R&B artist K’Jon took the world by storm with a soulful song called “On the Ocean.” After signing with Universal Republic Records, his debut album I Get Around landed at the number one spot on Billboard's Hot R&B/Hip-Hop Albums in 2009. Success has just begun to shine its light on K’Jon. But his latest project is not a new album, or another hit song, it’s a mixtape: K’Jon Presents Nick Speed and The Detroit Connect, Volume I .
“Doing mixtapes is like exercise, it keeps you sharp and creative,” K’Jon says. “All it is doing is making you a better artist and writer and that is going to make you more marketable.”
Mixtapes have always been a promotional tool for up and coming artists. They were originally the work of deejay’s who would mix songs together during live shows or parties and sell them to the local community. But now, mainstream artists are embracing the art of the mixtape, as well. Lil Wayne, Young Jeezy, Fabulous, and T.I. are just a few artists who have used mixtapes to generate hype and keep their fans anticipatingtheir upcoming albums. Lil Wayne, in particular, has become more popular off the strength of mixtapes like, Dedication 2and Da Drought 3 (which generated huge media exposure and critical reviews) than his albums. Dedication 3, the sequel to Lil Wayne’s “Gangsta Grillz" trilogy, released in 2008, sold over 70,000 copies in the United States even though it was available for free download.
“Mixtapes are popular because it is closer to the music that they [artists] want to make,” says hip-hop artist Magestik Legend. “It is the core of the artists.”
Many of the artists who have gained success in the music industry started out by releasing mixtapes to the local public.
Before he was signed to Universal, K’Jon released two mixtapes, “Yes Sir” Street R&B mixtape volume 1, and The Making of a Hoodlum Street R&B Mixtape Volume II. K’Jon built a local and national fan base from his single “Yes Sir” off his first mixtape, which generated attention overseas and was played in clubs and on the radio in various states.
“Mixtapes are good for conducting with the people and I was fortunate enough to have DJ’s circulating my music in the clubs and on the radio,” K’Jon says.
For the past year, Drake has been the poster child for hip-hop success — and it’s all thanks to mixtapes. His third, So Far Gone, broke records. Downloaded by more than 8,000 people in less than two hours, So Far Gone was later released as an EP in the wake of its viral success. It sold over 500,000 copies.
Where people find mixtapes now is changing — not just out of the trunk of some guys’s car. Magestik Legend recently released his first mixtape, To be Continued, (mega mix) Chapter 1, online. “I’ve learned that you have to flood the market,” Magestik says. “Your power is in your music, but it’s up to you to get it to the people.”
Not only do artists promote their music through social networking sites, but there are various mixtape websites available for people to both purchase and download the latest mixtapes from local and national artists. Ronier Golightly, also known as DJ Babe, runs mixtapedjs.net, and also founded mixtapemakers.com. “I started my own site as a way to get my music out there and mixtapeDJs.net did really well when it first started out,” Golightly says.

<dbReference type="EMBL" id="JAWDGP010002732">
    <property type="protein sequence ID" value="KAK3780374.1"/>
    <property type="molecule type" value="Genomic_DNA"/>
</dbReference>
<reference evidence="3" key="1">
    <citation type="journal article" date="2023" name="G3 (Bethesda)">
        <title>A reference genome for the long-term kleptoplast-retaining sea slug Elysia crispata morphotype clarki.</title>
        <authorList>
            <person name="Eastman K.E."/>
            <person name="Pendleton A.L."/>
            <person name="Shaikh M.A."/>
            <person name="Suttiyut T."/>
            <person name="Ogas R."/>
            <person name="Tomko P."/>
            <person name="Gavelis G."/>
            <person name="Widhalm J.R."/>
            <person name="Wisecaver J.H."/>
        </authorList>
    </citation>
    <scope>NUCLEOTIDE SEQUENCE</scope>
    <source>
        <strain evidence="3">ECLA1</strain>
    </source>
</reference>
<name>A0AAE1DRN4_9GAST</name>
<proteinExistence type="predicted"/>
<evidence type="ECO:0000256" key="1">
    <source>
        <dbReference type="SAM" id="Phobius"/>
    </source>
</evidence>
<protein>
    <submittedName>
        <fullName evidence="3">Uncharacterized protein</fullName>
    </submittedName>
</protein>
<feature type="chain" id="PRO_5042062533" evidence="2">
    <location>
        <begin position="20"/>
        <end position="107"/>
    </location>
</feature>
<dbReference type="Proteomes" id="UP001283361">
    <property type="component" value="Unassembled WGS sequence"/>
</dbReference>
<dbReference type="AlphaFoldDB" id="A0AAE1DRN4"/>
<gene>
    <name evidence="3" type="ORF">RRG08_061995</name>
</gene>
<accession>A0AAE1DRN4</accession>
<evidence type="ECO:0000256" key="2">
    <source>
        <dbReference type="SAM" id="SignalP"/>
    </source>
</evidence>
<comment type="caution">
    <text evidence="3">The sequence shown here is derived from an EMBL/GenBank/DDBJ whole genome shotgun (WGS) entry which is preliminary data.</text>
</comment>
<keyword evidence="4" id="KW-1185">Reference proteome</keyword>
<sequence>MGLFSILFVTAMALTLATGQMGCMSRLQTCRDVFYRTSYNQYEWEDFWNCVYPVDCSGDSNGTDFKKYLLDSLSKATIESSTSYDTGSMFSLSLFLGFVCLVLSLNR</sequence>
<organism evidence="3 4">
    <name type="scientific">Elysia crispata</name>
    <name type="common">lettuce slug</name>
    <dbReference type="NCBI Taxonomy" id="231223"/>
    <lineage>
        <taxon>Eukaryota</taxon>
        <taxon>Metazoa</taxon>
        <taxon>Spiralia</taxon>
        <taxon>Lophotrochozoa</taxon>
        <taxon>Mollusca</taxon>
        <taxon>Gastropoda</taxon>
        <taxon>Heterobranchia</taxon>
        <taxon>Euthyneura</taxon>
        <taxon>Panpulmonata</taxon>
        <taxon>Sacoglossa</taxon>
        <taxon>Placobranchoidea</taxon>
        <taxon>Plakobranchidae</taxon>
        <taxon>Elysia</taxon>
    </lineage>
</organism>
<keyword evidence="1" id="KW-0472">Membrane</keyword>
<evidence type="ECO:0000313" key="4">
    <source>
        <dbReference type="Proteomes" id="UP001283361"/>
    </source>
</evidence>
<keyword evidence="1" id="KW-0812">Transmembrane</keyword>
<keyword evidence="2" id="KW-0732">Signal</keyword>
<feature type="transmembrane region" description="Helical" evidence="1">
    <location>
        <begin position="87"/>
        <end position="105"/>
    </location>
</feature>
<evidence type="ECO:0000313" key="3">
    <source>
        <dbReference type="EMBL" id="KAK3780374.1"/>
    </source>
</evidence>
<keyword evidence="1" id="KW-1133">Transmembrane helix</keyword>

Although it is easier for artists to get their music to the public by releasing it online, some artists say there are pros and cons to releasing music on the internet.
“Pretty much anybody can make a mixtape,” says Michael Buchanan, aka DJ House Shoes, who’s ambivalent about the trend. The internet is a double edged sword; on one end it gives access to way too many people thinking they are DJs, but for artists that have quality content, it’s easier to get their music to the masses,”
Marcel Friday, founder of the hip hop website Whutupdoe.com says that he looks for authenticity when deciding what kind of mixtapes to promote on his site.
“I have to like it. I like for my website to speak for me personally and the people working for the site, so I’m not going to put something up that’s going to compromise my integrity and compromise things that we wouldn’t support otherwise,” says Friday.
In addition to the marketing strategies that go into promoting mixtapes, the material that goes into the making of a mixtape can also affect its value. Mixtapes can either be composed of original beats or artists can rap or sing behind beats that have been covered by popular artists. “There is a certain level of creativity that has to go into rapping over someone else’s beat. If all you are going to do is rap over a Jay-Z beat, then you are promoting Jay-Z,” Magestik says. “Artists need to spend more time trying to get other artists on their beats or try to use a less popular beat.”
Along with rapping, DJing, break dancing, graffiti, and beat boxing, mixtapes are another element of hip hop that originated in the local community, made its way to the mainstream, but continues to be nurtured as an underground art form. | RDW